The graphical style is very cartoony and fits the whimsical themes of the game. It is bright and colorful and when you barf for example there are a lot of cool particles going on and at the end of each stage your pig blows out all kinds of stuff like bacon or confetti. The music in the game also fits the theme of the game very well, with music that goes along with the different worlds you play, and is very catchy with some nice and subtle tunes and the sound effects have a great punch like the graphics do with a very charming sound.
Okay, I have to drop the act now as I just have to gush about how good this game really is. I can’t feign being unbiased here because this game is just off the wall nuts and has some of the most elegant design I’ve seen in a long time from a video game. This game is a masterclass on how you introduce new mechanics to the player as it starts things off very simple and teaches players about the various ways you can play it. And it will even intelligently flip the script and have you even defy some of the previously played mechanics in amazing ways. The variations between the stages really add a lot and there is never a dull moment throughout. The game even has explorable hub worlds in between the stages that allow you to find all kinds of neat secrets, get new disguises and powerups, and even some mini games and comical dialog with the various characters.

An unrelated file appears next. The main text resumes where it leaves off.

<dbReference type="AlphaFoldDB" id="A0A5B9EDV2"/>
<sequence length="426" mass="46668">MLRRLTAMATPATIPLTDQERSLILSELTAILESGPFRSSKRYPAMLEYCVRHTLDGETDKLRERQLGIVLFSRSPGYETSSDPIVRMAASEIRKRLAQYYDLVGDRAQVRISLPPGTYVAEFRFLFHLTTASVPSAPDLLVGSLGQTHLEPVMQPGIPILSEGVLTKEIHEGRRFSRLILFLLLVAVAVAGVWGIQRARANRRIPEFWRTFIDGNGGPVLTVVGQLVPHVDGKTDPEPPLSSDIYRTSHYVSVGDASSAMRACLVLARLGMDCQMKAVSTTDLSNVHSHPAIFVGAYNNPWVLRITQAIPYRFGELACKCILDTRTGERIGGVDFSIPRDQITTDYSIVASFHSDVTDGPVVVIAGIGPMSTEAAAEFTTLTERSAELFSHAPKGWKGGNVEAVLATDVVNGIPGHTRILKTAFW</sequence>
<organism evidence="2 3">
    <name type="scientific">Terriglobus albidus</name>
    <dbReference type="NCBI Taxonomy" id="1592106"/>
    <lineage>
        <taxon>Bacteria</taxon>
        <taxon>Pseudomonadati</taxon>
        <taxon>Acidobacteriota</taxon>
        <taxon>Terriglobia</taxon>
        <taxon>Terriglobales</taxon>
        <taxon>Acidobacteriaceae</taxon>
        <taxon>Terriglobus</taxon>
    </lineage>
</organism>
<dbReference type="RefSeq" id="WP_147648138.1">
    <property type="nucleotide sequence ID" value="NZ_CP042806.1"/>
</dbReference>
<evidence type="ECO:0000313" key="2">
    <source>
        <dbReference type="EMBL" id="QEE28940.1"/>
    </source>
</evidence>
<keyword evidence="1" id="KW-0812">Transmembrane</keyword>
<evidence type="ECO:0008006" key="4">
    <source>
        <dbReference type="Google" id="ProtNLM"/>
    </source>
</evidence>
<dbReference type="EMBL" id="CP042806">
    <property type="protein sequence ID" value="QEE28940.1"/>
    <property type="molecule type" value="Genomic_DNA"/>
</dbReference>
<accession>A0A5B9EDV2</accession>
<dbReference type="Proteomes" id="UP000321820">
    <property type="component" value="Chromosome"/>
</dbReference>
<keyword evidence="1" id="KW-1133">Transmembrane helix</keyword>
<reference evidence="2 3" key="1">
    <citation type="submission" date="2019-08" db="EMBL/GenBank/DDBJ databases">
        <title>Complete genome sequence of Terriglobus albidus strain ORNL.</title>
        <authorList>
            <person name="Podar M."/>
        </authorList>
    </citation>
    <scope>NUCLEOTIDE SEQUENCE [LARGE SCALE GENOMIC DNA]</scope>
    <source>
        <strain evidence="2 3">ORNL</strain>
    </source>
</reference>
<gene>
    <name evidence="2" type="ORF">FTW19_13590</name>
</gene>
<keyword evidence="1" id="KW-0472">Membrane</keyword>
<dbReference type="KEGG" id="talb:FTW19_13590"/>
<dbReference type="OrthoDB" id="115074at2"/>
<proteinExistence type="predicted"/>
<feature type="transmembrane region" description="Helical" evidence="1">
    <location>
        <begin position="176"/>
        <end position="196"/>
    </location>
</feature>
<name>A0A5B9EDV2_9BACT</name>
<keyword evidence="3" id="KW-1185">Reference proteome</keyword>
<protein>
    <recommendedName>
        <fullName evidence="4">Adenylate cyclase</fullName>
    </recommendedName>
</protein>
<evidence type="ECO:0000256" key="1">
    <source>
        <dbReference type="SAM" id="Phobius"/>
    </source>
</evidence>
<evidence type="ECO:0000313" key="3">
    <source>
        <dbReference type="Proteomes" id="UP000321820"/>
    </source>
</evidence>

I think a really good tagline I can give for this game is This is possibly the Most Nintendo game that is not made by Nintendo I’ve ever played. The silly art style and dialog seem like something you would find in a game like Splatoon or Animal Crossing, the explorable hub worlds with the stages and the different objectives in each stage feel like a 3D mario game, and the fast paced arcadey gameplay with the huge amount of variety has a Mario party vibe to the whole thing. The very refined and deliberate design of the gameplay mechanics and levels just has a Nintendo feel, and despite the cartoony, pixelated graphics, the way this game is polished makes it shine like a chrome rim.
In case I haven’t made myself clear, this is one of the most creative games I have played in a long time. The very simple mechanics and premise are exponentially enhanced by the impeccable design. This isn’t just a going through mazes eating balls kind of game like Pacman. There are elements of physics, puzzle solving, fast paced action, and even some stealth oddly enough, and it is all executed in a buttery smooth fashion. The humor of the game is all right on point and just has a 90s Nickolodeon cartoon feel to it. This is a glorious arcade style mashup experience that is a thrill ride through and through. The adventure mode can net you about 10-15 hours of gameplay and there are a lot of secrets as well as doing your best on the leaderboards and even some exclusive stages if you can get a gold rank on all the other levels.